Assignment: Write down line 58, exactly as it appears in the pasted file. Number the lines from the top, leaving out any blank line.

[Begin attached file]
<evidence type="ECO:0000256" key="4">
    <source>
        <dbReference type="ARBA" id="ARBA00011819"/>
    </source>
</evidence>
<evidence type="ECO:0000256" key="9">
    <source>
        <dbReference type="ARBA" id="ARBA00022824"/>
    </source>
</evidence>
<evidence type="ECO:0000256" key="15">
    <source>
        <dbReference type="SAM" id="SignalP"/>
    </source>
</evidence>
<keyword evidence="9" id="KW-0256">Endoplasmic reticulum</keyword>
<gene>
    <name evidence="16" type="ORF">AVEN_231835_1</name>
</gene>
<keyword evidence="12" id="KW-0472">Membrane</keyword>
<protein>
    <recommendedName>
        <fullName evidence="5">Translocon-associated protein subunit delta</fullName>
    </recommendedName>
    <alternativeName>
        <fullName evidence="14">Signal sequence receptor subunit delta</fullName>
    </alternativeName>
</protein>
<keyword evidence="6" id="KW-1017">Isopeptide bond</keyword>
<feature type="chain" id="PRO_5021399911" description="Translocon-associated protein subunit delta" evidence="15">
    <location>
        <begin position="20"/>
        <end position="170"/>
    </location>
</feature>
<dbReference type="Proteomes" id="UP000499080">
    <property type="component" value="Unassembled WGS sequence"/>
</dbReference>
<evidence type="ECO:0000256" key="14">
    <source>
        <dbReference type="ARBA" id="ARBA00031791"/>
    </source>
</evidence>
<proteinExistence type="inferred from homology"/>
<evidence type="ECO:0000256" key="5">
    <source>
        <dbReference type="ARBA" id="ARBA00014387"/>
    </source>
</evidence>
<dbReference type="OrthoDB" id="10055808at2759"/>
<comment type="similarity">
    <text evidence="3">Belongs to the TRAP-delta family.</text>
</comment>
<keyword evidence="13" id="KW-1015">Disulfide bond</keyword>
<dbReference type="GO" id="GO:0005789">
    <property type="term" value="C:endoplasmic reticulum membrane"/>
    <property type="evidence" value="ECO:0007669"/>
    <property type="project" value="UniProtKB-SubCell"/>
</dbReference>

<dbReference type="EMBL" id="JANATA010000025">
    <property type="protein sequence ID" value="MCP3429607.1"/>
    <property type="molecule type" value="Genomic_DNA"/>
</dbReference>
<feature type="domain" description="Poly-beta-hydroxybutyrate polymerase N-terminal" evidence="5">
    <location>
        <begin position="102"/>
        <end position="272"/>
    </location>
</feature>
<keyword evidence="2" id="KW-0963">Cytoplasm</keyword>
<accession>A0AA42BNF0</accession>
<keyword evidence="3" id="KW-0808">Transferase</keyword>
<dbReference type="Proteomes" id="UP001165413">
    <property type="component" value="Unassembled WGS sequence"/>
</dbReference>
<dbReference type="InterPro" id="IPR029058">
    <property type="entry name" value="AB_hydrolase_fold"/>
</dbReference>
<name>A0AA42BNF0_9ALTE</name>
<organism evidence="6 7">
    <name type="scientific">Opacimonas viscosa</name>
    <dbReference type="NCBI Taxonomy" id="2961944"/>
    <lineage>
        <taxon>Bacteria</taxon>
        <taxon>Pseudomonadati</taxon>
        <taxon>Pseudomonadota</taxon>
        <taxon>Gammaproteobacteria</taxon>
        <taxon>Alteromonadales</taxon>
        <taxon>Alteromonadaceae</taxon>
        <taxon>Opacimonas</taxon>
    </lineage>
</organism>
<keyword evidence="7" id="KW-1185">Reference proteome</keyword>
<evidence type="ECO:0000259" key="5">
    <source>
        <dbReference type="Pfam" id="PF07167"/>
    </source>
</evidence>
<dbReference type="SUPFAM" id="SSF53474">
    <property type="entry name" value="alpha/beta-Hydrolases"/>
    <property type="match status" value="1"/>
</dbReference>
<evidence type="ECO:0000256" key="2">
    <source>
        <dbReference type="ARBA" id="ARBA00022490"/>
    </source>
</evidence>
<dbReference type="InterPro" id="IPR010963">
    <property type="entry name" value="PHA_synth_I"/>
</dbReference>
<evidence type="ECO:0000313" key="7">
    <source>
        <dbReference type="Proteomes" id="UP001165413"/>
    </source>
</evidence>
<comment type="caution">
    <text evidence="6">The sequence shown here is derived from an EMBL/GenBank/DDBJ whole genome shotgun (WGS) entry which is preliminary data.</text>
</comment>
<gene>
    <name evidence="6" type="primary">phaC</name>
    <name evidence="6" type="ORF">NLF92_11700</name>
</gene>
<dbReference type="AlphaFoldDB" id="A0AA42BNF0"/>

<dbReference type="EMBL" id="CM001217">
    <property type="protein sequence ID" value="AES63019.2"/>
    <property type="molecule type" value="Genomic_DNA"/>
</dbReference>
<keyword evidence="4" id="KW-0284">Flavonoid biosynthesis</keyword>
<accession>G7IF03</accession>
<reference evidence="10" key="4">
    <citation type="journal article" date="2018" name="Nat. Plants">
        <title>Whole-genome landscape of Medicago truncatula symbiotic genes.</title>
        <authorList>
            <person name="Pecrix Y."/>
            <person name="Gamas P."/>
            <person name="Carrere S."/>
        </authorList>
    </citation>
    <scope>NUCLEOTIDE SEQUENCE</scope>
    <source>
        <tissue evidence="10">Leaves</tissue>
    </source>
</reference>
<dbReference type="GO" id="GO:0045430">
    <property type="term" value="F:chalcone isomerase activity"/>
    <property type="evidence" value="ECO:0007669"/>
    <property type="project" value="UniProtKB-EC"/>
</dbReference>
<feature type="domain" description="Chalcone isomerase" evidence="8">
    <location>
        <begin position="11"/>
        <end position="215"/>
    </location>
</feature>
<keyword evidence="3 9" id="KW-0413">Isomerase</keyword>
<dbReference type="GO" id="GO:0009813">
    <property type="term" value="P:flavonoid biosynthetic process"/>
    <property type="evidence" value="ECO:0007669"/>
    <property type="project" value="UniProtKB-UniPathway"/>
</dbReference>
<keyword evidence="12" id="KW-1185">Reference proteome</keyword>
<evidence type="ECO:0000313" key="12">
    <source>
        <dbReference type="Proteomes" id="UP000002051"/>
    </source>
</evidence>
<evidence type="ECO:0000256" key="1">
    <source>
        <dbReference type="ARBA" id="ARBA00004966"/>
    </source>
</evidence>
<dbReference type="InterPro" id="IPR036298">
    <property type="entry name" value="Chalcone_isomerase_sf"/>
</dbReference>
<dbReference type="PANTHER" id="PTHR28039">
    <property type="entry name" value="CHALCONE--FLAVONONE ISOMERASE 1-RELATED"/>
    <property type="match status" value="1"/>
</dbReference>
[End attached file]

    <property type="project" value="UniProtKB-SubCell"/>